MADRID: A suspected member of the terror cell that unleashed carnage in Spain last week admitted to a judge on Tuesday that the jihadists had planned to hit monuments in an even bigger attack.
Mohamed Houli Chemlal, 21, said he knew of the plans two months ago, as he, and three other suspects, appeared in court for the first time since twin attacks killed 15 people and wounded more than 100.
The four are the only surviving suspects from what was believed to be a 12-man terror cell that rammed a van into pedestrians on a tourist-packed boulevard in Barcelona on Thursday. Hours later, members of the group committed a similar attack in Cambrils further south.
After a full day hearing before the judge, Chemlal and another suspect, Driss Oukabir, 27, were remanded in custody and charged with terror related offences.
But the third man who owns the car used in the Cambrils attack, Mohamed Aallaa, was granted conditional release, with the judge saying evidence against him was weak.
The judge gave himself three more days to decide if the fourth suspect, Salh El Karib—who manages a store that allows people to make calls abroad—should be remanded or released from custody. Searches of his business were ordered late Tuesday.
The judge did not follow the request of the prosecutor, who said all four should be charged with terror related offences and detained.
Chemlal, a Spaniard, told the judge the cell was planning “an attack on an even greater scale, targeting monuments” using bombs, a judicial source told AFP.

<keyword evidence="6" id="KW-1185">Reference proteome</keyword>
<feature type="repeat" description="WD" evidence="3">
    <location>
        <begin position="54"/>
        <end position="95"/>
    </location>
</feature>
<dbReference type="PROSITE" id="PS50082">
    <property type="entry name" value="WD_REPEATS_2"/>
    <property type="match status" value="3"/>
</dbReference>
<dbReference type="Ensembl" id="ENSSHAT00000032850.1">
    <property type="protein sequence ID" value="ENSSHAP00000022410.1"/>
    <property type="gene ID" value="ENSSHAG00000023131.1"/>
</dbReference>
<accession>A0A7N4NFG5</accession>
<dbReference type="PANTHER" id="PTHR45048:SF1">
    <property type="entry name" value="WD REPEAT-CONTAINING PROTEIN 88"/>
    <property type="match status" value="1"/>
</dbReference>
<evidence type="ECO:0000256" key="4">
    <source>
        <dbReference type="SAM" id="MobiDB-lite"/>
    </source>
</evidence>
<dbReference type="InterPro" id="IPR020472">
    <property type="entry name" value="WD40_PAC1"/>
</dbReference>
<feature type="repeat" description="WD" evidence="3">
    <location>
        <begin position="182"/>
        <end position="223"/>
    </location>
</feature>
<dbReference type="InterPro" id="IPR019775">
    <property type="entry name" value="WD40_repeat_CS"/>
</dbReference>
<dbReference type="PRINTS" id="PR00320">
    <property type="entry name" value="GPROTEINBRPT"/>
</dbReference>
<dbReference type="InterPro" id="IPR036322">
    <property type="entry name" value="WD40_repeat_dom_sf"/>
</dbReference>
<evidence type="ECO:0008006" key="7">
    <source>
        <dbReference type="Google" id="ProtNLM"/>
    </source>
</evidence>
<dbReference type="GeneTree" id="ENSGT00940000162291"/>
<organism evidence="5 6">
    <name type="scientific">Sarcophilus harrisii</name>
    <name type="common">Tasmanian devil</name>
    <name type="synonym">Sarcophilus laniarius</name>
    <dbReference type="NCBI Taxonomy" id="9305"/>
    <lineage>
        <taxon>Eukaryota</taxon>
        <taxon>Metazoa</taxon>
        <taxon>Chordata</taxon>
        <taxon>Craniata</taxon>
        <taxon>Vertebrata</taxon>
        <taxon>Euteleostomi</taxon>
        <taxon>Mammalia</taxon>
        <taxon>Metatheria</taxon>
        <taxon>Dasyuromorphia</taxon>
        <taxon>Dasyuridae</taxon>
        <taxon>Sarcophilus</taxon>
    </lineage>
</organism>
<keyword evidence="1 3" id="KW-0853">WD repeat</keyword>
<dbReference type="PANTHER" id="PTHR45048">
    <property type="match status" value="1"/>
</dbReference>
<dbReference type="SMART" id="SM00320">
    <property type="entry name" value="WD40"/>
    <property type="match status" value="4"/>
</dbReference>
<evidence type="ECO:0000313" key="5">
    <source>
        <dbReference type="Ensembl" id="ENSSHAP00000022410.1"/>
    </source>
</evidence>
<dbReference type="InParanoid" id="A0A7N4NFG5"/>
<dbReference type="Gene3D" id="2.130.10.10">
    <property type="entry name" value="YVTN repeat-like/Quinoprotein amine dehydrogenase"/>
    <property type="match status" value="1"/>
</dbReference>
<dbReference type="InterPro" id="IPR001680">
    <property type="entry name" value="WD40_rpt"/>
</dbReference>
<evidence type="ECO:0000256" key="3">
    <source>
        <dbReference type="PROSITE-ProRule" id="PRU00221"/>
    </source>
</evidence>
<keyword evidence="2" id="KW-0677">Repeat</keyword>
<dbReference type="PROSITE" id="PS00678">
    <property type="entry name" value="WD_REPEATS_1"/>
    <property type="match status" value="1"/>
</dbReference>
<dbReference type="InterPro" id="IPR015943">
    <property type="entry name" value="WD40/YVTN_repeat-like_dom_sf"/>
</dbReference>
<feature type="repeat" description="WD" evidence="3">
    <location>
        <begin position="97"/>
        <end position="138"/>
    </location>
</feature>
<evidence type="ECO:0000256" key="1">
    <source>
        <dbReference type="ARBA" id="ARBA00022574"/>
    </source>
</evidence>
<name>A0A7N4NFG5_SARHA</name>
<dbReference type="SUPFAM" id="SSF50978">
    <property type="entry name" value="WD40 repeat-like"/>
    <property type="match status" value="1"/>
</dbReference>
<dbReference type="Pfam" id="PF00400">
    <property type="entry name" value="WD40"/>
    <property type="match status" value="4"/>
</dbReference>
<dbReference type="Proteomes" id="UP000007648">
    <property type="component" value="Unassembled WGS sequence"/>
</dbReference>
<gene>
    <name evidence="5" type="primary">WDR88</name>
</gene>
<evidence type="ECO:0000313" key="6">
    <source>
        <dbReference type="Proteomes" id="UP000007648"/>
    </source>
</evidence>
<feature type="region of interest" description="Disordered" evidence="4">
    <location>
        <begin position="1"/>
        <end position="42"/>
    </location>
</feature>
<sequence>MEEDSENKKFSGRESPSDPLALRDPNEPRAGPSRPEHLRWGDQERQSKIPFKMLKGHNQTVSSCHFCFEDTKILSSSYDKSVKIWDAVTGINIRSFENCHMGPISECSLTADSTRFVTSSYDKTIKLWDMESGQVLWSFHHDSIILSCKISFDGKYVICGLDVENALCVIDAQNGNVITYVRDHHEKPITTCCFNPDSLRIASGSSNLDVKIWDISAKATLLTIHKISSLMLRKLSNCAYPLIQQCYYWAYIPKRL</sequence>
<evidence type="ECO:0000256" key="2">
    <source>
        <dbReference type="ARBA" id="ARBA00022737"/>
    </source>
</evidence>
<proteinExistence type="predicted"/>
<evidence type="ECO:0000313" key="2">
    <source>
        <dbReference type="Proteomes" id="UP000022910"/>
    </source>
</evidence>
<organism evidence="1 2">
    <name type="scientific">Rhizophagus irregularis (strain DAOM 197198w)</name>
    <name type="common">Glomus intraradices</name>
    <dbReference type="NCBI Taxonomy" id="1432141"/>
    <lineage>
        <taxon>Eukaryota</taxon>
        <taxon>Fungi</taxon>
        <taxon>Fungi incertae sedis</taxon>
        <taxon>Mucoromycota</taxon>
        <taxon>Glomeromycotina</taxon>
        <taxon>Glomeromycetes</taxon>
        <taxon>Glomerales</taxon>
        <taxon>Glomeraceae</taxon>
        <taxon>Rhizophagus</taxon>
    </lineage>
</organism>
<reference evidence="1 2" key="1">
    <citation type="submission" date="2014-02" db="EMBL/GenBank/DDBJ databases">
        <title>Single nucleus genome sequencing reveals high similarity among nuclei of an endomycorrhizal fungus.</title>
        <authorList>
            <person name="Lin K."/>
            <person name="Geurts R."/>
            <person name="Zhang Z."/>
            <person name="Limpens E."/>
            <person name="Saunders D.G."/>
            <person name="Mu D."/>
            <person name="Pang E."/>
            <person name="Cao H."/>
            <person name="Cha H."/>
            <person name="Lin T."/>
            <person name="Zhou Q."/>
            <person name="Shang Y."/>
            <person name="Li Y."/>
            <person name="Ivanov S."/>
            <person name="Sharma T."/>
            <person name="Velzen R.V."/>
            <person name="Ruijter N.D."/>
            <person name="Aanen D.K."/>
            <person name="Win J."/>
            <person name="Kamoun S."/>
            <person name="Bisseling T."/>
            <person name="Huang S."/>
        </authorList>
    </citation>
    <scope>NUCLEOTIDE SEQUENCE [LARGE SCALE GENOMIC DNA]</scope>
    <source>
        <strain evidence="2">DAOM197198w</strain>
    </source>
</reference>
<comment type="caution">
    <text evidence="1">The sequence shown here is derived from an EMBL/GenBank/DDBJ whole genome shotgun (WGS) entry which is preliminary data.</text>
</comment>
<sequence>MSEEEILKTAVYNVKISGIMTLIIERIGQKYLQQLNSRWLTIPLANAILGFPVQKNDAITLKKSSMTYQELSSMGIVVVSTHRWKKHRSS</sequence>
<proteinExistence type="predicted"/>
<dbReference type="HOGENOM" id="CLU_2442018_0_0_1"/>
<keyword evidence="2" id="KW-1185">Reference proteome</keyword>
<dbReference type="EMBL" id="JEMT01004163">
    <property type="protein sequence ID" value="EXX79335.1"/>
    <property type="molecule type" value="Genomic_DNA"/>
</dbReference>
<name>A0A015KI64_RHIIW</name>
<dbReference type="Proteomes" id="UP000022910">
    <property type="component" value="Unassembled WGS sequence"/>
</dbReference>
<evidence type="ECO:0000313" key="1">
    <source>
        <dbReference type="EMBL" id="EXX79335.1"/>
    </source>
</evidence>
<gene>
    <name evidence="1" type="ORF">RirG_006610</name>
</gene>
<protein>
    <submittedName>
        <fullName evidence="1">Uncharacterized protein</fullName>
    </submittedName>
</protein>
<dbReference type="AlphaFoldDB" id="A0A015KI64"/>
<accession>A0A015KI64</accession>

He had known of the plans for an attack “at least two months ago”, he added.
‘Imam wanted to blow himself up’
Chemlal, dressed in hospital pyjamas and with his right hand bandaged, was brought in after a doctor said he was fit for interrogation, a court spokesman told AFP.
He was injured in an accidental explosion at the group’s makeshift bomb factory on Wednesday evening. One of those killed in the blast was an imam, Abdelbaki Es Satty, who is thought to have radicalized him and other young suspects.
Chemlal only survived because he was out on the porch when the blast occurred.
He told the judge the imam had wanted to blow himself up. The judicial source said that among the four suspects, “two blamed the imam for the plot while another two denied knowing him.”
Earlier, police had revealed that the suspected jihadists had been preparing bombs for “one or more attacks in Barcelona”.
Details on their plans were outlined in the 14-page ruling issued following Tuesday’s preliminary hearing.
Police clearing the rubble in Alcanar found “a large quantity of butane gas canisters, acetone, oxygenated water, bicarbonate, a large quantity of nails … and detonators to spark the explosion,” said the court papers.
These are among key ingredients of TATP—the explosive of choice of the Islamic State group, which has claimed the attacks.
In the rubble, police also found a sheet of paper slipped into a green-coloured book, which said: “A brief letter from the soldiers of the Islamic State on the territory of Al Andalous to the crusaders, the sinners, the unjust and the corrupters”.
Al Andalous is the name of the territories governed until 1492 by Muslims better known as Moors.
But the accidental explosion in their bomb factory—a house in Alcanar, south of Barcelona—forced the suspects to alter their plans.